Eating Disorders: Identification and Management in General Medical and Psychiatric Settings.

Document Type


Publication Date


Publication Title

Journal of the American Psychiatric Nurses Association


california; plcmmc; san pedro


OBJECTIVE: Eating disorders (EDs) are serious, complex illnesses with both behavioral and physical health features. EDs have high rates of medical and psychiatric morbidity, and a 6% mortality rate, the highest of any mental illness. Early detection of EDs offers the best opportunity for recovery; yet, estimates are that as few as one in 10 individuals with an ED receive treatment. The purpose of this article is to provide an ED identification and management overview for inpatient nurse clinicians in general psychiatric and medical settings, helping to facilitate timely recognition and care.

METHOD: An overview of ED diagnostic criteria and two evidence-based ED tools are introduced for consideration.

RESULTS: Opportunities to identify and help manage an ED are numerous. Most individuals with an ED make several health care visits in either medical or psychiatric settings without ever being screened for an ED. General ED screening and assessment tool familiarization can facilitate a treatment trajectory for these patients, improve overall quality of life, and may potentially result in a life-saving intervention for this often-deadly cluster of medical and psychiatric disorders.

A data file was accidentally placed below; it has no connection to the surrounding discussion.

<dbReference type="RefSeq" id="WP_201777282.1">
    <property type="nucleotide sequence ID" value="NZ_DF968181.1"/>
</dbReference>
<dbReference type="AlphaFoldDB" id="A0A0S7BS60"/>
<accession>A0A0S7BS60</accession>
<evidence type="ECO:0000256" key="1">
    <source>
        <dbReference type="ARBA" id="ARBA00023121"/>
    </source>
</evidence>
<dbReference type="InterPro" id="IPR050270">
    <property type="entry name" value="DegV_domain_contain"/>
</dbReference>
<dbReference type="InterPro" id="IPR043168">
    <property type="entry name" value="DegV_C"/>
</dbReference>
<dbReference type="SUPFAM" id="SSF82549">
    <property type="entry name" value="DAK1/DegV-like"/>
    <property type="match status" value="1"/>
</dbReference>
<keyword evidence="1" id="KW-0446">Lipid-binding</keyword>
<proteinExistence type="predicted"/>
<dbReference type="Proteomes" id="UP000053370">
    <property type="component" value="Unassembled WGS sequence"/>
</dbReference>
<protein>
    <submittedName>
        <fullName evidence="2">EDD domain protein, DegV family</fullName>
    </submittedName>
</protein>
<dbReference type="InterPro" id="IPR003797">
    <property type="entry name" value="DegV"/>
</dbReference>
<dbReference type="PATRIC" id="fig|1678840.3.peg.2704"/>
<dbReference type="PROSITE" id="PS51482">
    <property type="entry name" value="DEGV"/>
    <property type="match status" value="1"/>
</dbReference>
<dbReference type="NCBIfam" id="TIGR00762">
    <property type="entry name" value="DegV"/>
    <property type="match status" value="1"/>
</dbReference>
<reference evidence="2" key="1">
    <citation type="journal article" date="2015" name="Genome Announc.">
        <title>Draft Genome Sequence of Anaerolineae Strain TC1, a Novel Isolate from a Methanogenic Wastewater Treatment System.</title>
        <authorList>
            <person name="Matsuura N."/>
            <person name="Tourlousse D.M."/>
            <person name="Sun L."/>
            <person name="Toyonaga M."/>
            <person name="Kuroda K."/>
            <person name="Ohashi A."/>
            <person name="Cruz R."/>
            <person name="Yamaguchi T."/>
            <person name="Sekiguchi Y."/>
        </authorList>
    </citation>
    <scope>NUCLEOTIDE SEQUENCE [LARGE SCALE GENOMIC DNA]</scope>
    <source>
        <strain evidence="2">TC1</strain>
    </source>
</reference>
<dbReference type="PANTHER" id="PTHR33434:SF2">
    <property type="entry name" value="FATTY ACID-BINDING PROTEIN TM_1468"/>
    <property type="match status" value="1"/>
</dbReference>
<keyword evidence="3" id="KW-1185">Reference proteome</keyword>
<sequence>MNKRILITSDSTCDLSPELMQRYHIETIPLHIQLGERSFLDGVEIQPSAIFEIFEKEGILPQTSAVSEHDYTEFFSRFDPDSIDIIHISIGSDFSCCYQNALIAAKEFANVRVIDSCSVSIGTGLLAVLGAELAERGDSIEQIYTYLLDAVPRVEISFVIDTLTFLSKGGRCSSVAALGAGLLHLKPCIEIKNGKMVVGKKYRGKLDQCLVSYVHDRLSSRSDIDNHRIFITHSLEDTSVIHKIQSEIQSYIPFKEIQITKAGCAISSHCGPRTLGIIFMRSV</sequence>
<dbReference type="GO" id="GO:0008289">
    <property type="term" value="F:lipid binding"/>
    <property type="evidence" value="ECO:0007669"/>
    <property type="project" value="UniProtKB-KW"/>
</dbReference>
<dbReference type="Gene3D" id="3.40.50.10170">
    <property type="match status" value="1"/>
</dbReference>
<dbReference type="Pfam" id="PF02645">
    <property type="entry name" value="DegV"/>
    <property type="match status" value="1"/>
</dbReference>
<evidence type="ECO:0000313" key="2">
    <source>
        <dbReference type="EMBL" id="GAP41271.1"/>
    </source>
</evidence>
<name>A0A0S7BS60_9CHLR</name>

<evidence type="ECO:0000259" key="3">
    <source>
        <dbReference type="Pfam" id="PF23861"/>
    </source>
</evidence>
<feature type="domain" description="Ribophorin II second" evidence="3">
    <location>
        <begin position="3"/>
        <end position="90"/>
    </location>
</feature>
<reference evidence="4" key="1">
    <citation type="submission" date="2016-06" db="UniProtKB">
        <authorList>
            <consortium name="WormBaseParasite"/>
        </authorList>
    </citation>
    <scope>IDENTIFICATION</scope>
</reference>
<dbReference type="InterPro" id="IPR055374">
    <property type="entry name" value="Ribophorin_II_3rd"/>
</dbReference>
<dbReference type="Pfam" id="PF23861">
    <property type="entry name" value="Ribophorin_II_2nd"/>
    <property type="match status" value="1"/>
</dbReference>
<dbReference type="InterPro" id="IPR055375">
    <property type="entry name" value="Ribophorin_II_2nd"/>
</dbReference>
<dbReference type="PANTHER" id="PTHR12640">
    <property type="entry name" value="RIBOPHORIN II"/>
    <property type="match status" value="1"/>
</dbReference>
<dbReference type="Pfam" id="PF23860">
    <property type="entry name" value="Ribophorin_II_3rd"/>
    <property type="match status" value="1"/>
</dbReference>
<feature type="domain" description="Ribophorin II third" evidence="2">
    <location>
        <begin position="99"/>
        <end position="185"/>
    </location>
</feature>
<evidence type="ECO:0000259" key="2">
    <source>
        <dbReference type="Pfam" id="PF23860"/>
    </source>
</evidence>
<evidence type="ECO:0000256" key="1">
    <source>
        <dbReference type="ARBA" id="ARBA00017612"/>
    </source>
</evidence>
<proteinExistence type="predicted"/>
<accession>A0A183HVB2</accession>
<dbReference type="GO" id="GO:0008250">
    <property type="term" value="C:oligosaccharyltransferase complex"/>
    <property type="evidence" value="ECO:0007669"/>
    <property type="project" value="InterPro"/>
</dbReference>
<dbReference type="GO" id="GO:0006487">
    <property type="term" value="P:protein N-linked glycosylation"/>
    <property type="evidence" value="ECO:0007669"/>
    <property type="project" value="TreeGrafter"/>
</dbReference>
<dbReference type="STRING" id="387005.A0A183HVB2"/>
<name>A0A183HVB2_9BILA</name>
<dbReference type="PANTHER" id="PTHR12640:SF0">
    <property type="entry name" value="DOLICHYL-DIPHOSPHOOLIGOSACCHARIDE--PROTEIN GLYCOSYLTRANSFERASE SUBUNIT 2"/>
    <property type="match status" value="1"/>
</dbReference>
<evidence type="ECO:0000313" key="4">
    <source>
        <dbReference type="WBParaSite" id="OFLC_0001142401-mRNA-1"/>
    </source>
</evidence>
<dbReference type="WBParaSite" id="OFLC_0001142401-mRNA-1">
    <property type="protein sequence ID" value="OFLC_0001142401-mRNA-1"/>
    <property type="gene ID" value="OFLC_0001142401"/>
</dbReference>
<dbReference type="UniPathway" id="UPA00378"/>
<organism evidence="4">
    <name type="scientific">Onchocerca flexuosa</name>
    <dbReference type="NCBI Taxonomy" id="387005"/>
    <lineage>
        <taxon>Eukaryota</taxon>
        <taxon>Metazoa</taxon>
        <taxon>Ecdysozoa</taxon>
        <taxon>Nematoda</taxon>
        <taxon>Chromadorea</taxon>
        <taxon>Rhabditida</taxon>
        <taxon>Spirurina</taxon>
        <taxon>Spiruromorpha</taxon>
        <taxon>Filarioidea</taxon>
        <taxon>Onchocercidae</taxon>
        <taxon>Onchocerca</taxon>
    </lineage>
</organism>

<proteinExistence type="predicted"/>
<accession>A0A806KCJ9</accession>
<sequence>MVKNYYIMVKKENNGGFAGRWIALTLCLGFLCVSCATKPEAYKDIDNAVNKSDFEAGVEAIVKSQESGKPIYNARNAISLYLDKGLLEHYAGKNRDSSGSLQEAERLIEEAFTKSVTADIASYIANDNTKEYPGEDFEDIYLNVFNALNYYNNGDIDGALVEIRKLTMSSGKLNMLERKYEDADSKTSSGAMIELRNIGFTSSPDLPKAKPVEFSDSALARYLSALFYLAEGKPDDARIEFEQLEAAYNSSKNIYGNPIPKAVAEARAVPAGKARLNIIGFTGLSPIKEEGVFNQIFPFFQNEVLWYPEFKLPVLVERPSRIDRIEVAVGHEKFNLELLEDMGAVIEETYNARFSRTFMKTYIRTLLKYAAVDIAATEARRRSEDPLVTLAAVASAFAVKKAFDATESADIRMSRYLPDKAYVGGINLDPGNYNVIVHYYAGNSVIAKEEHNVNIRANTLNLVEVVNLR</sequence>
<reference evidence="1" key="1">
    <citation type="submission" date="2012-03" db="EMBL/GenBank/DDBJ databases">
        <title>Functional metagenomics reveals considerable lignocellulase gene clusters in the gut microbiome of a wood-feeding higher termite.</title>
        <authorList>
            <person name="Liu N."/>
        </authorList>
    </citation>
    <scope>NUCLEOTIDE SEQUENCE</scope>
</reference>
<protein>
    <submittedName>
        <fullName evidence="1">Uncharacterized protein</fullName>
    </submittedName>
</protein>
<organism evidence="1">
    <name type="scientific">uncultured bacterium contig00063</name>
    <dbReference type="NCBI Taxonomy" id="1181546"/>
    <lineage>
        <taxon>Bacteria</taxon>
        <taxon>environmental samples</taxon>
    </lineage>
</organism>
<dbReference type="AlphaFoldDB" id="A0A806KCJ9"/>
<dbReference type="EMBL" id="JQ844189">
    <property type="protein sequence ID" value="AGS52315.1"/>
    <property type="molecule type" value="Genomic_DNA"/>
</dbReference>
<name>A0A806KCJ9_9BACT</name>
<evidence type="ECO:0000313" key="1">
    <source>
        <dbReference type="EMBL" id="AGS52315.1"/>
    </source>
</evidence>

CONCLUSION: Screening and assessment in general clinical settings, identifying patients with undiagnosed EDs, beginning basic treatment plans, and referrals for appropriate follow-up care, have the potential to reduce ED recidivism and related health care costs. Simultaneously, and most important, long-term outcomes for patients with EDs may improve.

Clinical Institute

Digestive Health

Clinical Institute

Mental Health


Behavioral Health